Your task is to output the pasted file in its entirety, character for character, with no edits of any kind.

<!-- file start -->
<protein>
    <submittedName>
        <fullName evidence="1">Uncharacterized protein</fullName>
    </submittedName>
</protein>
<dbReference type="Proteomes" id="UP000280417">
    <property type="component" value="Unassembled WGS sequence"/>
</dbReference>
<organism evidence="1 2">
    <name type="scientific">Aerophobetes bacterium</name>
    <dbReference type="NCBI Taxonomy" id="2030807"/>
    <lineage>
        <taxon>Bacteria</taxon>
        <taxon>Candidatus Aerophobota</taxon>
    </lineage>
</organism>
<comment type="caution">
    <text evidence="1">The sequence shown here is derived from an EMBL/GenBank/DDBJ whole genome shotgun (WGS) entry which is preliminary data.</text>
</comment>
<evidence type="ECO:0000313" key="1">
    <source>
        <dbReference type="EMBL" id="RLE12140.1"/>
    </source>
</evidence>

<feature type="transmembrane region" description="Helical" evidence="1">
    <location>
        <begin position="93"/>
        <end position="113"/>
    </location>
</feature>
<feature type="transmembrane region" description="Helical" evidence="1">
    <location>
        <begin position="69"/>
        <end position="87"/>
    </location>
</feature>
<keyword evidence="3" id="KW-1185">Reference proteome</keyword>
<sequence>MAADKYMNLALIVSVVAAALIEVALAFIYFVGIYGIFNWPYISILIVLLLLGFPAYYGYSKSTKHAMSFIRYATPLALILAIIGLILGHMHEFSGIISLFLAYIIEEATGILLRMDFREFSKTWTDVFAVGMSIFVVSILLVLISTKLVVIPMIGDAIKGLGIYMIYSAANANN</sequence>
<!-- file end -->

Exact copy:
<protein>
    <submittedName>
        <fullName evidence="1">Uncharacterized protein</fullName>
    </submittedName>
</protein>
<dbReference type="Proteomes" id="UP000280417">
    <property type="component" value="Unassembled WGS sequence"/>
</dbReference>
<organism evidence="1 2">
    <name type="scientific">Aerophobetes bacterium</name>
    <dbReference type="NCBI Taxonomy" id="2030807"/>
    <lineage>
        <taxon>Bacteria</taxon>
        <taxon>Candidatus Aerophobota</taxon>
    </lineage>
</organism>
<comment type="caution">
    <text evidence="1">The sequence shown here is derived from an EMBL/GenBank/DDBJ whole genome shotgun (WGS) entry which is preliminary data.</text>
</comment>
<evidence type="ECO:0000313" key="1">
    <source>
        <dbReference type="EMBL" id="RLE12140.1"/>
    </source>
</evidence>

<feature type="transmembrane region" description="Helical" evidence="1">
    <location>
        <begin position="93"/>
        <end position="113"/>
    </location>
</feature>
<feature type="transmembrane region" description="Helical" evidence="1">
    <location>
        <begin position="69"/>
        <end position="87"/>
    </location>
</feature>
<keyword evidence="3" id="KW-1185">Reference proteome</keyword>
<sequence>MAADKYMNLALIVSVVAAALIEVALAFIYFVGIYGIFNWPYISILIVLLLLGFPAYYGYSKSTKHAMSFIRYATPLALILAIIGLILGHMHEFSGIISLFLAYIIEEATGILLRMDFREFSKTWTDVFAVGMSIFVVSILLVLISTKLVVIPMIGDAIKGLGIYMIYSAANANN</sequence>